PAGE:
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Top agricultural trader predicts “mini super cycle”

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According to some of the world’s top traders, agricultural products are at the beginning of a “mini super cycle”, and demand for China and biofuels is expected to drive up prices in the next few years.

Executives from Cargill, COFCO, Viterra and Scoular said this week that the corn, soybean and wheat markets will remain strong in the next two to four years.

Prices have fallen from multi-year highs in the past few weeks as the U.S. dollar has risen and rain is expected in the Midwest, but corn futures prices have doubled from a year ago, at $3.29 per bushel, and soybeans at $14.31 per bushel. 65 cents rose, wheat rose nearly a third, to 6.54 US dollars.

“We will definitely see a mini-supercycle,” said David Matisse, chief executive of Glencore’s majority-owned Viterra. FT Commodities Global Summit“We are in a demand-driven environment with the themes of population growth, wealth growth, and people spending more. In addition, our demand for plant fuels is also increasing.”

Rising prices are a boon for farmers who have felt the financial pressure of stagnating crop prices for several years.However, this will mean Higher food costs For food and oilseed importing countries, especially poorer countries struggling with the economic impact of the pandemic and rising food prices.

After the government and enterprises, the grain and soybean market experienced substantial growth in the second half of last year Hurry up During the epidemic.China where the corn harvest is not good Bulk purchases, Last year, a record 11.3 million tons were imported, of which more than one-third came from the United States.

Alex Sanfeliu, head of Cargill’s Global Trade Department, said that the two big harvests of corn and soybeans — one in the United States and the other in Brazil — mean that the super cycle of grains and oilseeds is often faster than Other crops are short, but he predicts a bull market in the next two to four years. “The characteristics of the super cycle are there,” he said.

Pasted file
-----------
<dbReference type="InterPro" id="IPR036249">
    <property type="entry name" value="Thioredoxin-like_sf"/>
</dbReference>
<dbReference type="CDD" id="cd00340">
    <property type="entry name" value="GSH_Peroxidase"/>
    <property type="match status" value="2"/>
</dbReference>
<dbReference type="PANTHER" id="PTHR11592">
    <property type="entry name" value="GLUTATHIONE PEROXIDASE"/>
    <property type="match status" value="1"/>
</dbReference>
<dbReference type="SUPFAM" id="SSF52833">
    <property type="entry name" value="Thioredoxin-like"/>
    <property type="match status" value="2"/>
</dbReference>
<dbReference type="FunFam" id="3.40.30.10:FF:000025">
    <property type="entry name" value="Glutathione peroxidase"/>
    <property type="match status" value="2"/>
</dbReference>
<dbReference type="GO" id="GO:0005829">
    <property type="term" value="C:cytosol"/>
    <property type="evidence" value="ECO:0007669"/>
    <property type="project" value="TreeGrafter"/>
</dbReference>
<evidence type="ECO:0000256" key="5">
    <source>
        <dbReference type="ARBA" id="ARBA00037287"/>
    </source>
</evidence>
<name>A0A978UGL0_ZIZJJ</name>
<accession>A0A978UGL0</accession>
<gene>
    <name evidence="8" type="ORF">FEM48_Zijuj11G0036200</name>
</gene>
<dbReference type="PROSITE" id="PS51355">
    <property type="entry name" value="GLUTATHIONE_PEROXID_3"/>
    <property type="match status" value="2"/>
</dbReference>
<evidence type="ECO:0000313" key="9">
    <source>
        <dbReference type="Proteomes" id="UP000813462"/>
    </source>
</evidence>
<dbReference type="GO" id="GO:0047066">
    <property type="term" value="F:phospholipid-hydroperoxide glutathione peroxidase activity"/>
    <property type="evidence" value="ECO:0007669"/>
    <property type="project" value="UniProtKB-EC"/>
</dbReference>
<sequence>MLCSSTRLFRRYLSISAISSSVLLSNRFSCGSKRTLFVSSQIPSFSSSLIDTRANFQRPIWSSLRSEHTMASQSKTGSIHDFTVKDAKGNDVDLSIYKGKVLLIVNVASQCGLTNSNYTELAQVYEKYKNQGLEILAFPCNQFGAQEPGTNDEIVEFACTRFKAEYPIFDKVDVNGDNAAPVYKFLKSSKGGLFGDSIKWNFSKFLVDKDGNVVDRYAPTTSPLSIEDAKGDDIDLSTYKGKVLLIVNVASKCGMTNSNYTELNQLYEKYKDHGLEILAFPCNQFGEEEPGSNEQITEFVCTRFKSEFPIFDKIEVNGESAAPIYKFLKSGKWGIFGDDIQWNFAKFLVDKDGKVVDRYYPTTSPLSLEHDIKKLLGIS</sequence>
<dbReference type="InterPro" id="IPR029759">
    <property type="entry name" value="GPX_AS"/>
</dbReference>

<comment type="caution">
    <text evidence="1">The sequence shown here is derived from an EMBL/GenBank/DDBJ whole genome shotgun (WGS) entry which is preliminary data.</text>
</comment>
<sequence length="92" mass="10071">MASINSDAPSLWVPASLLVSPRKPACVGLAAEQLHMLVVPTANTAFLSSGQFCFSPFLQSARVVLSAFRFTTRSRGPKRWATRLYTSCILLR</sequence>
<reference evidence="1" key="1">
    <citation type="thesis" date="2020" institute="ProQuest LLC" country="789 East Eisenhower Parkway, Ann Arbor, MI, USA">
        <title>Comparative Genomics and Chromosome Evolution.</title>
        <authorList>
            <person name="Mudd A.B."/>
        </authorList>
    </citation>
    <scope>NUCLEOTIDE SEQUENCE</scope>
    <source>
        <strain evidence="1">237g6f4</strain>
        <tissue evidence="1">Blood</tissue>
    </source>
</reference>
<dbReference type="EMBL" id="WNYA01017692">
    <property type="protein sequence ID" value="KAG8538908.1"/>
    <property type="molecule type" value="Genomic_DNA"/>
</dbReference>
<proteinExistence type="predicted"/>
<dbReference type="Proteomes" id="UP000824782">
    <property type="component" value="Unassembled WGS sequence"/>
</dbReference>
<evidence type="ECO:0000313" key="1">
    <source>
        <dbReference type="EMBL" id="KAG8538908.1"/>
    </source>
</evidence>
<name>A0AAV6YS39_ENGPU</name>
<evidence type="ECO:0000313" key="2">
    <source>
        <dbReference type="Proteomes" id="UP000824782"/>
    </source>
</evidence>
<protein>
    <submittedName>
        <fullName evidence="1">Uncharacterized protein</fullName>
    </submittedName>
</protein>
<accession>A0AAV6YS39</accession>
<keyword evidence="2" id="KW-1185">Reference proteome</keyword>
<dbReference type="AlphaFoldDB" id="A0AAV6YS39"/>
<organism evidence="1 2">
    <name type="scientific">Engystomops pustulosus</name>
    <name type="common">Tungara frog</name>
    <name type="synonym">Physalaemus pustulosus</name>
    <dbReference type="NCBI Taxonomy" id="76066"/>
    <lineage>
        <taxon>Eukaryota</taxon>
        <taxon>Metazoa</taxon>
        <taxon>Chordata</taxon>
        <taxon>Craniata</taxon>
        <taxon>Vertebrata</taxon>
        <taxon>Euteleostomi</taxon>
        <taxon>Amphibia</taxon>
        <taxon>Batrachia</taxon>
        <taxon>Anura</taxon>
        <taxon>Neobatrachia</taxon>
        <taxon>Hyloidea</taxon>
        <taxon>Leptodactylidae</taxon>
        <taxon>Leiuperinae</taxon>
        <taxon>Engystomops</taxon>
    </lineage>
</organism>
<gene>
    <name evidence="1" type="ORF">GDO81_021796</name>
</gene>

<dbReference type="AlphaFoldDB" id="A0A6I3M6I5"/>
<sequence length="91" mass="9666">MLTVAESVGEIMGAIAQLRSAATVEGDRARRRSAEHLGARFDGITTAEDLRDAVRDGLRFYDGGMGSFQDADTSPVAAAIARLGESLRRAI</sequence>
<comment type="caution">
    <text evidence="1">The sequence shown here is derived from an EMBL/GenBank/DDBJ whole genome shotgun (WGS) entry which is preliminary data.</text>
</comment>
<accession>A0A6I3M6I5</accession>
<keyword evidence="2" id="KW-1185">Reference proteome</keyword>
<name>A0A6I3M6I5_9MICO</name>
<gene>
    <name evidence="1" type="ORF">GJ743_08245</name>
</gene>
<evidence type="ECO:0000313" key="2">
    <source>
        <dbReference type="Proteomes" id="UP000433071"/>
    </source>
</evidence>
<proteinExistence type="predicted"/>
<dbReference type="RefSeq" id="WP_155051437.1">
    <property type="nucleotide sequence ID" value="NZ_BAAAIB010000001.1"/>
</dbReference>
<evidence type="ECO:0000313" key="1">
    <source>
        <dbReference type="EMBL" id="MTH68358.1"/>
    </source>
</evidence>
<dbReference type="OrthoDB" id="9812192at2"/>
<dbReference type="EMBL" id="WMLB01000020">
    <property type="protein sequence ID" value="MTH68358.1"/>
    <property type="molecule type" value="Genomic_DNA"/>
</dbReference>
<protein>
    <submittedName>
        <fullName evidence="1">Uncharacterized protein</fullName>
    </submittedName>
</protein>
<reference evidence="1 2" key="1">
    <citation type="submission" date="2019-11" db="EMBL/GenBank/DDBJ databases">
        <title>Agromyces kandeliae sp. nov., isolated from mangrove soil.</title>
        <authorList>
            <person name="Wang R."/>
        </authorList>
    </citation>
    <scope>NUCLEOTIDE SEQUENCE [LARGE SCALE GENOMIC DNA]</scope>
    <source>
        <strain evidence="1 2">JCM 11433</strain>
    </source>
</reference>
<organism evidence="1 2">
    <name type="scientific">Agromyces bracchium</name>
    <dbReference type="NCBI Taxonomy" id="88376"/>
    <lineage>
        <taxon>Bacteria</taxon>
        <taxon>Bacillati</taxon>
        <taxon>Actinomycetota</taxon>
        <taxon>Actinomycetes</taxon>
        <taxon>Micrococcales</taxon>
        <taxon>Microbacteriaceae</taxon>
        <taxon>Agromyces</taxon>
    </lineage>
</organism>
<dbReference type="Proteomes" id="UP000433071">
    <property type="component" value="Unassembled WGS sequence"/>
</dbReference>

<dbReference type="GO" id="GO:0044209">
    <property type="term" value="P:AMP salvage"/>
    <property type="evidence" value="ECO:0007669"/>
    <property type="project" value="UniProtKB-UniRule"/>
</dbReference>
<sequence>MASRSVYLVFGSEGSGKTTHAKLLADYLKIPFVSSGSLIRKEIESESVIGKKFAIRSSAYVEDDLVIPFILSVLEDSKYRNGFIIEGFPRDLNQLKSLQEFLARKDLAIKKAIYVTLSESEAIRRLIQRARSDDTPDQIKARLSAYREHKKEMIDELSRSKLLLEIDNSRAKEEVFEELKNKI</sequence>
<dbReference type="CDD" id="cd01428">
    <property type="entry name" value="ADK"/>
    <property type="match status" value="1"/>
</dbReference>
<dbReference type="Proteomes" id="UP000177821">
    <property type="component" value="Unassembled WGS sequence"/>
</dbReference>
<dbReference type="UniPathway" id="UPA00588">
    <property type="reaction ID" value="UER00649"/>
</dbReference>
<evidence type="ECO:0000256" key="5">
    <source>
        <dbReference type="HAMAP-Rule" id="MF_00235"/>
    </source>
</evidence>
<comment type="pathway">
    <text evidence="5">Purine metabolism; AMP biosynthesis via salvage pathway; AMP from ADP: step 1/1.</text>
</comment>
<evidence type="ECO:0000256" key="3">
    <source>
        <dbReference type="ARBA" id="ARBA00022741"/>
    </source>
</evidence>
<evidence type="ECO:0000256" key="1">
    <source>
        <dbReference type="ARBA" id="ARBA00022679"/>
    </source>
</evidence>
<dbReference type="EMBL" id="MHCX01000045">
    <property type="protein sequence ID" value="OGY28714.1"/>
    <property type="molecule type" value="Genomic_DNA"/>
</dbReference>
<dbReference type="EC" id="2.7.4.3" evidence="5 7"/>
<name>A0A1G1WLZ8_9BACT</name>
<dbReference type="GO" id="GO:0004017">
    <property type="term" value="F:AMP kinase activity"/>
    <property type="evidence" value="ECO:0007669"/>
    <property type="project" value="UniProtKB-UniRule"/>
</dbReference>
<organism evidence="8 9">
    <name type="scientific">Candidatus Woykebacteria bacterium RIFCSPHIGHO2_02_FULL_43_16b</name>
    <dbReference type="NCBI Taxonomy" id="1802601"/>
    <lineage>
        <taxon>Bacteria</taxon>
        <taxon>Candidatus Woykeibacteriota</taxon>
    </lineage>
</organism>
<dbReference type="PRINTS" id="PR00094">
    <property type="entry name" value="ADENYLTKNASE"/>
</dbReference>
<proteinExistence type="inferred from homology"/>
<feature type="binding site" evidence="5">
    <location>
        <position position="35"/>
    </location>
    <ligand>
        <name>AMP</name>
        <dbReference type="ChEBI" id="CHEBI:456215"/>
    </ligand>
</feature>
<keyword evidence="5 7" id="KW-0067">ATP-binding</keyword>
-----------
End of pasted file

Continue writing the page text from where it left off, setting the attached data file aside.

China imported a large amount of corn last year, which was previously aimed at achieving self-sufficiency, which surprised traders and analysts and sparked a debate about whether this is a “restock” after the pandemic shock or whether it will continue to purchase.

Several executives believe that this gap will persist, pushing the rising force to continue importing corn. Marcelo Martins, head of grains and oilseeds at COFCO International, the trading arm of the Chinese state-owned conglomerate, said there was an imbalance on the supply side due to poor harvests. “[The supply deficit] Stay here,” he said.

At the same time, Paul Maas, chief executive of US agricultural trader Scoular, said that the demand for biofuels, which is driving the price of soybeans and soybean oil, is “unprecedented”. As governments push to reduce the use of fossil fuels, many governments are increasing the amount of biofuel blended into gasoline. “The increase in demand is real, and we are at the forefront of observing how it all develops,” Maas said.

Despite the enthusiasm, Gary McGuigan, head of global trade at Archer Daniels Midland, added a warning. “In the past few weeks or so, we have seen a considerable price pullback,” he said, adding that while the demand dynamics are “definitely changing,” it is still too late to call this a mini super cycle. Too early.

One of the biggest uncertainties is China. “Of all the large demand-driven regions in the world, China is the most opaque and the most unpredictable,” he said.

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